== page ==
Hope Found in Persistent Pain and Suffering
Improving quality of life for suffers of chronic pain
One in five people live with chronic pain, that is, pain that can’t be cured. This figure rises to one in four people over the age of 65. Chronic pain is both a complex health issue, in part because it's invisible, and a costly one—socially and economically— for our society. In 2012, the cost to the Australian economy exceeded $55 billion. Yet, despite its prevalence and its economic impact, chronic pain management is one of the most neglected aspects of health care. “Our failure to adequately address chronic pain is a major driver of its economic and social cost,” says Rebecca McCabe rsm.
Sr Rebecca is no stranger to pain. Ranked in the top ten swimmers in the world as a teenager, her promising swimming career, with the opportunity to represent Australia in the Olympics in 1984 ended as a result of injury. While training to become a physiotherapist she became intrigued by the area of persistent pain and suffering. "I began asking myself - what contribution could I make to this 'hidden epidemic' in our society?"
Today Rebecca works in private practice and in pain research in the Department of Pain Management, HammondCare Greenwich Hospital, Greenwich, NSW, as part of a multidisciplinary team of health professionals, including medical specialists, physiotherapists, clinical psychologists, nursing and administrative staff and researchers. Dedicated to improving the quality of life of her clients and to understanding how pain works, she has co-authored two books on persisting pain and presented her research at many world and national conferences.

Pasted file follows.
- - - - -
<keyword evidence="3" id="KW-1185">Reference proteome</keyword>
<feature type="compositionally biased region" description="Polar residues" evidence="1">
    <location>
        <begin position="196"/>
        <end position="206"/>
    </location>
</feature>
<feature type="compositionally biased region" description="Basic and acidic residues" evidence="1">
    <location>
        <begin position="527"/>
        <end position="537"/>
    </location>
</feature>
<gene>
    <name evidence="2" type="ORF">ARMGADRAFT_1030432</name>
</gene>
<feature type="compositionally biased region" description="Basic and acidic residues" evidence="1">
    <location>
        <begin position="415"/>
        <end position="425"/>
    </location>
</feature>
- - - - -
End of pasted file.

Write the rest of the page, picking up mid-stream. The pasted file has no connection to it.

Her current area of research is the exploration of spiritual and existential factors in the assessment and treatment of chronic pain.
There has been increasing interest in addressing spiritual and existential aspects as a component of health care. Despite widespread acceptance in related fields such as palliative care, these aspects receive comparatively little attention in the pain community. "Recent findings that we presented at the World Pain Conference in Milan in 2014 demonstrated that people with chronic pain have levels of spiritual distress that are equal to or higher than people with cancer or HIV/AIDS," said Rebecca.
"We are now looking at the subject of post traumatic growth (PTG). There have been patients who make us sit back and ask 'why is it that some people are able to take on such extraordinary suffering yet able to grow subsequently?'
It is not the opposite of post-traumatic stress. We are observing something different here.
Current research is this area would suggest that PTG seems to be the result of reprioritising the important things in life after traumas such as retrenchment, injury, burns, cancer, domestic and personal abuse.
We believe that some people living with chronic pain fit here too!
I work with a team that wants to do something about it. We hope to develop other treatments to ease people’s suffering. We are designing a new program with four elements: exercise, medication, supportive relationships and connection with the spiritual. We are hoping to implement and research this program this year."
Working with a team is critical says Rebecca. "The subject of pain is so complex that in order to treat it more effectively we need to see the problem through many different professional and personal lenses. Unfortunately, it’s estimated that less than 20% of people with chronic pain receive coordinated multidisciplinary care.
For me post traumatic growth resonates with my faith framework. My faith acts like an undercurrent that carries me through the tough times; the possibility that through suffering our lives can be reshaped; that hope and love can emerge through despair and isolation - the Paschal Mystery in action."
Download: Spiritual and existential factors predict pain relief in a pain management program with a meaning-based component (2018)